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Threatened Clerkenwell flats now up for an award

‘It’s great for Islington,’ says architect whose building Town Hall planners wanted demolished

17 September, 2021 — By Harry Taylor

Architects Dominic Kacinskas, Alex Cotterill and Amin Taha, and office manager Elisa Lam

AN architect behind a controversial apartment block once threatened with demolition is celebrating after it was shortlisted for a national architectural award.

Amin Taha’s 15 Clerkenwell Close is among six buildings that will vie for the Royal Institute of British Architects’ (RIBA) Stirling Prize for the UK’s best new building.

It was built by his firm GroupWork and was completed in late 2017 but soon after it had a demolition order put on it by Islington Council.

It was followed by another legal direction saying it should be bulldozed before he won a planning inquiry into the decision, with an inspector ruling the six-storey building could stay. The threats meant it was pulled from previous contention for the Stirling Prize, Mr Taha later learnt.

Mr Taha lives in one of the eight homes in the block, and his architects company is also based from there. It has a limestone facade with a variety of finishes, rough, drilled, smooth and even shows exposed fossils.

Mr Taha said: “It’s great, it’s really, really pleasing, and it’s great for Islington as well. I think every project we have worked on in the borough has got a RIBA London award and a RIBA national award.”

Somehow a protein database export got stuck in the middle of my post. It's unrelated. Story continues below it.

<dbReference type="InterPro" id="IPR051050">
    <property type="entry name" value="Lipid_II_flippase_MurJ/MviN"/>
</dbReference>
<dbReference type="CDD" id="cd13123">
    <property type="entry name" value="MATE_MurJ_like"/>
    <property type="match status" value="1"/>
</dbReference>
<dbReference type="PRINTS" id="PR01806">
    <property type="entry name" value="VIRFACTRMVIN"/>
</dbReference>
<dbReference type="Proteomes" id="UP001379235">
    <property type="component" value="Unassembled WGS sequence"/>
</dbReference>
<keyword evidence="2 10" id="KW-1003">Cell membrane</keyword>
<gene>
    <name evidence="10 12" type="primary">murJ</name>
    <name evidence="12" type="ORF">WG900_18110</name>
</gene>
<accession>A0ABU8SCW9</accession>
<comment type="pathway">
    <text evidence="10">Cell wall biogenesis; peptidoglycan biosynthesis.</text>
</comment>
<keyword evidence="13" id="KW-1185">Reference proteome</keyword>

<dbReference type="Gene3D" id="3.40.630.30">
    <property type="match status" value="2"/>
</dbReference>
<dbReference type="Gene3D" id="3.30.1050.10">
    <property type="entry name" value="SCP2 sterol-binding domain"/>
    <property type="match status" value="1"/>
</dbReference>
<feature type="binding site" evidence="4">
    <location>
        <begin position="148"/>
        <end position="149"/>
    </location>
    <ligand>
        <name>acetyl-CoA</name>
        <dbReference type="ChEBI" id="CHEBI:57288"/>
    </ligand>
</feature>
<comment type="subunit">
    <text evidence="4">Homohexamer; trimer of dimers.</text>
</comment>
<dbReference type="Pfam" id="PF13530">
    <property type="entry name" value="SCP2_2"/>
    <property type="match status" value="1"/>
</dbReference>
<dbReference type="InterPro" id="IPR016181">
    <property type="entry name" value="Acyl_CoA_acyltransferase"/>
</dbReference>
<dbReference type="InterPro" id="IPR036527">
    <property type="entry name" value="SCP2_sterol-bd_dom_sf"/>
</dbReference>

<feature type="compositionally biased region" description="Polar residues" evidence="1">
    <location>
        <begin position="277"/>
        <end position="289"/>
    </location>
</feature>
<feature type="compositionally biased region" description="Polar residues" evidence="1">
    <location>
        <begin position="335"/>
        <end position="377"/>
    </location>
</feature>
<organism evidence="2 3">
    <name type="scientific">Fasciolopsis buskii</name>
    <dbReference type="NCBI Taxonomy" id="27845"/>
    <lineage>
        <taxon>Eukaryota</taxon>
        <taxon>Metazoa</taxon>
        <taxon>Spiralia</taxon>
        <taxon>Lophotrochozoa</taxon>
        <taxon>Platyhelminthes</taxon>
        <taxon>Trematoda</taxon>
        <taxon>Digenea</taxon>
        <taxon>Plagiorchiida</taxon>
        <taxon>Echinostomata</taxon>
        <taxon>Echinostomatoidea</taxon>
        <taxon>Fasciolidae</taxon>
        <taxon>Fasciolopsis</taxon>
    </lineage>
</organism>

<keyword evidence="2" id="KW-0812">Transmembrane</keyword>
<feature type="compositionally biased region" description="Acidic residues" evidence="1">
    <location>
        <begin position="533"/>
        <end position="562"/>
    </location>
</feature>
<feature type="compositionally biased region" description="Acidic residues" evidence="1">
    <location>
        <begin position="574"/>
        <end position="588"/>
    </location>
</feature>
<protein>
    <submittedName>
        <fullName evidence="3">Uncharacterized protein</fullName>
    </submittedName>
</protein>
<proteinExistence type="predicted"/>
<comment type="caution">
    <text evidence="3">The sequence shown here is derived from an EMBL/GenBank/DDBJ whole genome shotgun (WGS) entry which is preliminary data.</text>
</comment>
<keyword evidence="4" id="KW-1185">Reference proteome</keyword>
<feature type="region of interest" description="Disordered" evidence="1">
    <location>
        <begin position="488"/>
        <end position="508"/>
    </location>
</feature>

15 Clerkenwell Close

The council originally said it did not fit in with the surrounding buildings and that elements of the application were not followed. Lawyers also said the roof was not in keeping with the nature of the Clerkenwell Conservation Area. But an inspector said it was given planning permission as it “accords with the generality of what has previously been approved”.

Yet two years since the planning inspector ruled in his favour, the RIBA jury said: “Risks have been taken and have paid off, resulting in a truly imaginative, intriguing and astonishing work of architecture.”

It will compete with other structures, including a footbridge at Tintagel Castle in north Cornwall and a mosque in Cambridge. Tottenham Hotspur’s new stadium was considered, but did not make the cut.

Mr Taha added: “I guess there is an element of vindication. After that hiccup that took two-and-a-half years it’s good for the planners, the planning team, the conservation officers and everyone else who has been involved.

“The Stirling Prize is a great honour, and because it was delayed it has included buildings from 2019, 2020 and 2021, about 2,000-odd, and to be in the final six means any of them deserve to win it. It’s up to the new jury, and it could be any one of us.”

RIBA president Simon Allford said: “The six projects vary tremendously in their location and use – but they are united in their ingenuity and creativity, their consideration of their local environment and historical context, and their use of high-quality materials.”

The winner will be announced on October 14.

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